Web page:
The Camaro Z/28 features 19-inch diameter wheels and tires, which reduce unsprung weight by 42 pounds (19 kilograms) per car compared to the 20-inch wheels standard on Camaro SS and ZL1. In addition, the smaller diameter wheels lower the center of gravity by 33 millimeters, further improving handling.
At all four corners, the lightweight, forged aluminum wheels are wrapped in massive 305/30ZR19 tires. This is the first production application of ultra-high performance Pirelli PZero Trofeo R tires, and believed to be the widest front tire on any production car.
To fully exploit the grip of the Pirelli tires, the Camaro Z/28 also features Brembo Carbon Ceramic Matrix™ rotors and fixed, monoblock calipers. The large 394 x 36 mm front rotors are paired with six-piston calipers, while the 390 x 32 mm rear rotors are paired four-piston calipers. Compared to similar-size, two-piece steel rotors, the lightweight carbon discs save 28 pounds (12.5 kilograms) per car.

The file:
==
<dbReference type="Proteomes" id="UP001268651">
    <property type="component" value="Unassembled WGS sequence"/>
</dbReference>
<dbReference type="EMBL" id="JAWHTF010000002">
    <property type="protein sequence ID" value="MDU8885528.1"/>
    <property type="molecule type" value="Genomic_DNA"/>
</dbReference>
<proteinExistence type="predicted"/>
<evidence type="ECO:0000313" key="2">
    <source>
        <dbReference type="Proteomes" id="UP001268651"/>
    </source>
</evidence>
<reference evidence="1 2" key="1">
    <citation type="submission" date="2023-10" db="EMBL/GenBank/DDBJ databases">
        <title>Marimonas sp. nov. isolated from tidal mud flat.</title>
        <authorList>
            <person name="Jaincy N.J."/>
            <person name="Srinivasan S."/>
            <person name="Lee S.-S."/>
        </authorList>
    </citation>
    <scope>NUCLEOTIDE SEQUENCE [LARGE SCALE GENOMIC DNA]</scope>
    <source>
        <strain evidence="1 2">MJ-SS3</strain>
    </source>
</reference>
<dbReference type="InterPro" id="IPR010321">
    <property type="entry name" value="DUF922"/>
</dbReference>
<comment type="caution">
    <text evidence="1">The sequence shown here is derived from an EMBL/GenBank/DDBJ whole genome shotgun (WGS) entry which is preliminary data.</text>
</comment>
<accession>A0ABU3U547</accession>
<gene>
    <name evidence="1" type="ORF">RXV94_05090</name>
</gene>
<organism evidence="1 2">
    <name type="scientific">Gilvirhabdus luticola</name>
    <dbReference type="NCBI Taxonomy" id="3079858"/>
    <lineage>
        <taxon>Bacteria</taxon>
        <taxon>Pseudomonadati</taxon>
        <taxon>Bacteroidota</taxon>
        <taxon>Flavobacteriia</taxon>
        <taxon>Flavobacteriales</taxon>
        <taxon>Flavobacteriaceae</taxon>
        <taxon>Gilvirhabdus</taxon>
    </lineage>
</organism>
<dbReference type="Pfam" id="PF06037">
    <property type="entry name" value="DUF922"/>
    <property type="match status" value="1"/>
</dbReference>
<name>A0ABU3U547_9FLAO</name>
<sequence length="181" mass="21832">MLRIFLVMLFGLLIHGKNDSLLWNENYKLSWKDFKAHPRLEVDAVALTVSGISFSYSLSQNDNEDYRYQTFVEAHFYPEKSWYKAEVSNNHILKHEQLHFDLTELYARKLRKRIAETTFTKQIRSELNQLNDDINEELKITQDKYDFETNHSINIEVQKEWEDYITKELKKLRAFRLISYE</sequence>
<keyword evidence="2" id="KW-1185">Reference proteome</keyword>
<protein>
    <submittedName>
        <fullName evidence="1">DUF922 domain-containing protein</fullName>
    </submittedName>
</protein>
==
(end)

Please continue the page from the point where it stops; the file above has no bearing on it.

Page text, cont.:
The combination of tire grip and braking power enable the Camaro Z/28 to achieve up to 1.5 g in deceleration. With standard front brake cooling ducts, the Z/28 is also capable of continuous track use unmatched brake feel, lap after lap.
“What makes the Z/28 so addictive is it inspires confidence through every section on the track,” said Stielow. “The incredible, balanced performance helps you carry much more speed through every corner: the brakes are so good you can adjust your braking points later and later; the grip and suspension damping allows you to carry more speed through the apex; and then the limited slip allows you to make the most of the LS7 as you power out of the corner.”
Extensive lightweighting saved 300 pounds over the Camaro ZL1